Circadian rhythmicity of the microbiota of M. lignano

Experiments were set up in a controlled incubator room at 20 °C with 4 μmol m−2 S−1 luminous intensity, 66% RLF humidity, and 12 h/12 h day/night rhythms. To avoid the discrepancy generated from the samples, all animals were 4-week-old adults with 1-week constant adaption. The study rhythm was carried out on a 24 h scale, 10 animals per group with 5 replicates were used. They were raised under identical conditions and picked up every 3 h. The corresponding substrate samples were simultaneously picked up with the worms. To decrease the risk of contamination, animal culturing always was done using sterilized petri dishes within germ-free plastic chambers. All handling procedures were performed under the clean bench.

Analysis of bacterial communities

Raw reads were first filtered by fastp using parameters -M 20 -q 20 to discard low-quality sequences78. To harness the full potential of deep-sequenced high-quality reads and to gain insight into the strain-level host-associated microbiome diversity, amplicon sequence variants (ASVs) were resolved from error-corrected biological sequences down to the level of single-nucleotide differences, instead of clustering reads into operational taxonomic units (OTUs) on a 97% similarity79. Error prediction, feature counting, and chimera detection and removal were performed using the Dada2 pipeline80. Taxonomy was assigned to each ASV referring to a Dada2-formatted training dataset80 derived from the Silva v132 release81. Phylogenetic reconstruction was performed using the phangorn package82. Further bacterial community analysis was conducted using R packages83 Phyloseq84 and DEseq285 in RStudio86. To compensate for the uneven sequencing effort across different samples, ASV counts in individual samples were normalized to the median value of total counts in the analyzed groups and reported as either normalized counts or percentage proportions. A-diversity measurements were estimated using QIIME 287 after samples were rarefied to 23152 sequences per sample.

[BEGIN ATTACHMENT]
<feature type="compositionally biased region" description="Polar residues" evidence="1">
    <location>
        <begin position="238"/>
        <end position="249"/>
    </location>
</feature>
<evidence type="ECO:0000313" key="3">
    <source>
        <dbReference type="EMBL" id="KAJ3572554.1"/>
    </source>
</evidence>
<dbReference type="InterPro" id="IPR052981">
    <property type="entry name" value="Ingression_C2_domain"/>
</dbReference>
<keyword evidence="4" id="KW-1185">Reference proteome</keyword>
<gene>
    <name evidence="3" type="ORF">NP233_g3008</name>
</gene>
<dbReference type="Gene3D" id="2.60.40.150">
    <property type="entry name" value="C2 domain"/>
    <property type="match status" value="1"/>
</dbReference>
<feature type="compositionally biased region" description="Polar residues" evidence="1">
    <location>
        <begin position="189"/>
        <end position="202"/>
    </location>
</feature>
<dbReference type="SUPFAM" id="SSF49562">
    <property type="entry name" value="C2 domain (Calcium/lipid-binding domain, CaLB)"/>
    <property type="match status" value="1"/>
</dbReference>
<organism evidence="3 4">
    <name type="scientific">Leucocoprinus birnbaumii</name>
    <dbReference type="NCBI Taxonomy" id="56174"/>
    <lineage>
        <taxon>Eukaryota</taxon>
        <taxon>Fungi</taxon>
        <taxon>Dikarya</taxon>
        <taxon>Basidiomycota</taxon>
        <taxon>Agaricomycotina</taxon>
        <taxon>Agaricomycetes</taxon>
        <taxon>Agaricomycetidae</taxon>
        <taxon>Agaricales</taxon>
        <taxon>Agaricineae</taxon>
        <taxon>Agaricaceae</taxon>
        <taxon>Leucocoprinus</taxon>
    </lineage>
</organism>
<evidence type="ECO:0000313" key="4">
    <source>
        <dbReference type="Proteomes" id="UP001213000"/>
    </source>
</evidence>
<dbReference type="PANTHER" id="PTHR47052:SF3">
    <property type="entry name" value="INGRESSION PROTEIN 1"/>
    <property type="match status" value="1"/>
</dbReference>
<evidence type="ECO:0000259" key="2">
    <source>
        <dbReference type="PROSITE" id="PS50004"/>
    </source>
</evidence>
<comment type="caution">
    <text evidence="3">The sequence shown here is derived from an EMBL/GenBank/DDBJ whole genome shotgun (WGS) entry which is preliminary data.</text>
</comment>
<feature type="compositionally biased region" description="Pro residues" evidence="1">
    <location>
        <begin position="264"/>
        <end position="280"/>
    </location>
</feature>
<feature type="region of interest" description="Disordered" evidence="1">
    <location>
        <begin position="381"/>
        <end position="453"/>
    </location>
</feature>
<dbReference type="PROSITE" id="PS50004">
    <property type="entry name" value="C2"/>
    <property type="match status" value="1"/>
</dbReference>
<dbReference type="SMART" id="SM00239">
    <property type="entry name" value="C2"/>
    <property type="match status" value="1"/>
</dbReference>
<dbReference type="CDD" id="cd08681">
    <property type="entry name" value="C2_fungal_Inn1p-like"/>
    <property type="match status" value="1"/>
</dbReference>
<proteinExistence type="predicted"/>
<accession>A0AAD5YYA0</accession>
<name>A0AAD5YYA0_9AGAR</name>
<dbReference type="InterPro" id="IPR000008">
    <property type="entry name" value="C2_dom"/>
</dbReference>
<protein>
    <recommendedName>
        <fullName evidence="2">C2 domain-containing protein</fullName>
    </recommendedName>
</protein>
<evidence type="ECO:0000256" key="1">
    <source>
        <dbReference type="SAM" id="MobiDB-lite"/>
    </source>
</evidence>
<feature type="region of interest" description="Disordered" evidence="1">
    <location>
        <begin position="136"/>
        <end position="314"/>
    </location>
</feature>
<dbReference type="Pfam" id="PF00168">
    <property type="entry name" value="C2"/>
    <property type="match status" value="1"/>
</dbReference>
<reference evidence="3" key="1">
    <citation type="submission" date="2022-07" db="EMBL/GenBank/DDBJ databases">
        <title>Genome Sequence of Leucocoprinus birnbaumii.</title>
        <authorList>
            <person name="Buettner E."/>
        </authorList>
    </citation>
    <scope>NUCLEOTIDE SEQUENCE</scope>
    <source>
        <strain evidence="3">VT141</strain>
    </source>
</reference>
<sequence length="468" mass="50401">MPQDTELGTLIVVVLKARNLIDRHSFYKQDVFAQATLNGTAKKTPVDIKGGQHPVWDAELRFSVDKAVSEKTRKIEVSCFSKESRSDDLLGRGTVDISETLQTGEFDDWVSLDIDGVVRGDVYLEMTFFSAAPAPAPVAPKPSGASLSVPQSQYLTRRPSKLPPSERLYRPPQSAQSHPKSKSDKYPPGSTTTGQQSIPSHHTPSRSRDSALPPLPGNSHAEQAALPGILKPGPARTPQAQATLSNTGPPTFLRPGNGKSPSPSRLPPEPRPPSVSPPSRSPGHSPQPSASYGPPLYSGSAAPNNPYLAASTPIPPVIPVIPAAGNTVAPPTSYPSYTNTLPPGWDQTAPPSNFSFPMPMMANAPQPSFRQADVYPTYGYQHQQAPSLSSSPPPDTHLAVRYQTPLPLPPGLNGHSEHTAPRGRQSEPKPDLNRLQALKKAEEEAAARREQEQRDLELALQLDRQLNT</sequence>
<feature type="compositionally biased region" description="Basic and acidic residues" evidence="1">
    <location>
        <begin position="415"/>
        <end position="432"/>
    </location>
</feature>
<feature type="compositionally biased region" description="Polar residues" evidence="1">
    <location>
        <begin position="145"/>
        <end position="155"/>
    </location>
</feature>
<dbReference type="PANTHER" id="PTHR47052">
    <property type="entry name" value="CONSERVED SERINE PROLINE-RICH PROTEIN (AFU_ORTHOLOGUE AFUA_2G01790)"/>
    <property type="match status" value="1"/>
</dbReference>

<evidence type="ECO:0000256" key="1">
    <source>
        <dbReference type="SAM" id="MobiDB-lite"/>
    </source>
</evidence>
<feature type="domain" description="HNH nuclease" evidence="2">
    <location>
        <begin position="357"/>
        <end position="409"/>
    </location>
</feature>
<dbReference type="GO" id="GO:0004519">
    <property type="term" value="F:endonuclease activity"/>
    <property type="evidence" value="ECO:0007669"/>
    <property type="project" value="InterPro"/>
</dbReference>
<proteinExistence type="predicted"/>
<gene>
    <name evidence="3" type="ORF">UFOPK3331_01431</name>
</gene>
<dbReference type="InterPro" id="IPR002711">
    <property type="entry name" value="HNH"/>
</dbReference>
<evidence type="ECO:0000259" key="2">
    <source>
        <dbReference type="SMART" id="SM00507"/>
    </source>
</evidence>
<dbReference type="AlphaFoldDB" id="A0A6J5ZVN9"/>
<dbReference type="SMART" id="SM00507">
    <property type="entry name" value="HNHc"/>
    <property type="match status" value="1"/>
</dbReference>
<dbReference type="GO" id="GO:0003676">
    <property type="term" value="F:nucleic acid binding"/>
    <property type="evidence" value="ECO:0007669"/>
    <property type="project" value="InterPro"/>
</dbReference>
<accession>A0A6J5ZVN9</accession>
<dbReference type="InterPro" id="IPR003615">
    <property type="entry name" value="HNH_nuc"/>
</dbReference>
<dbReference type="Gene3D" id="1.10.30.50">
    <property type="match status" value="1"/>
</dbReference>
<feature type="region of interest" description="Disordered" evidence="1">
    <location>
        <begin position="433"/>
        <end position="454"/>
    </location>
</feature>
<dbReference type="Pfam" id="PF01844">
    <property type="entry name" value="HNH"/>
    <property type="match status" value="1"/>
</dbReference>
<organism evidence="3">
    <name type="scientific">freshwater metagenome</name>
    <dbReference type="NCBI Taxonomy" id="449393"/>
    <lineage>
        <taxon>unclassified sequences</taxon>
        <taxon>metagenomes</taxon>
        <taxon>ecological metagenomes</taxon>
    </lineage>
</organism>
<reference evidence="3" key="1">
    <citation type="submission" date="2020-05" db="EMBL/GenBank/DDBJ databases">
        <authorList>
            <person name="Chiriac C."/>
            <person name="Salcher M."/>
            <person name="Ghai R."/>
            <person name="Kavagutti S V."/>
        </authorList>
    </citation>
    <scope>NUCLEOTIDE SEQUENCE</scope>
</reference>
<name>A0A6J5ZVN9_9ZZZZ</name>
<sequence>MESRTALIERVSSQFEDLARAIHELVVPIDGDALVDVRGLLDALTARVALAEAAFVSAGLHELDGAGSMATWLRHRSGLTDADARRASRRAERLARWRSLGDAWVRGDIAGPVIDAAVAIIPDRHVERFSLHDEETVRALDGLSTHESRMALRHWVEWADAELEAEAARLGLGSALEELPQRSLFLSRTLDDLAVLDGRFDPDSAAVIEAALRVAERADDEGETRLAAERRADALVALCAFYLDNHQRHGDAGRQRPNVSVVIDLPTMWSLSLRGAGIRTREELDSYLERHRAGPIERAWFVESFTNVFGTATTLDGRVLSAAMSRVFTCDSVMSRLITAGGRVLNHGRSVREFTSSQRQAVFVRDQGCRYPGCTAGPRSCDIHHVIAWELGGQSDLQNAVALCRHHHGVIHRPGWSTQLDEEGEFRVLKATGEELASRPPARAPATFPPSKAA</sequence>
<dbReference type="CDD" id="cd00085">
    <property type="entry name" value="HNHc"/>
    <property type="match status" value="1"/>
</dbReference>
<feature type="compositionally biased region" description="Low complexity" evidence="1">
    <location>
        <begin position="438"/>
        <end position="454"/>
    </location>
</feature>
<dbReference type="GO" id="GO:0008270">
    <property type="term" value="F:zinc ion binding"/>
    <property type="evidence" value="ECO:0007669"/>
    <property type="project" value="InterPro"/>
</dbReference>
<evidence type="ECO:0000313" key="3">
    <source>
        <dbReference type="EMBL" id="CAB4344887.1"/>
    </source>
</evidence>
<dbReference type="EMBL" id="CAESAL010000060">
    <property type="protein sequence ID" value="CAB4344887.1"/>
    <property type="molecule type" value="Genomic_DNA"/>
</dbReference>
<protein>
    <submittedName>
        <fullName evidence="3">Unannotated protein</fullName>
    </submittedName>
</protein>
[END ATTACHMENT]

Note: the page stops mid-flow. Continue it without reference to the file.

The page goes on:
Statistical analysis

In all experiments, statistical analysis was performed with Prism version 7.0. The unpaired two-tailed Student’s t-test was used for the analysis of differences between the two groups. One-way ANOVA followed by a Turkey posthoc test was used for the multiple comparisons. Two-way ANOVA was performed to analyze two different categorical independent variables on one continuous dependent variable. All values of histograms were means ± SD. The survival curves of the lifespan were analyzed with the log-rank (Mantel-Cox) test. The levels of significant difference were defined as *p < 0.05, **p < 0.01, ***p < 0.001, and ****p < 0.0001. The cycling statistical p-value assignments used JTK non-parametric test88.

Reporting summary

Further information on research design is available in the Nature Portfolio Reporting Summary linked to this article.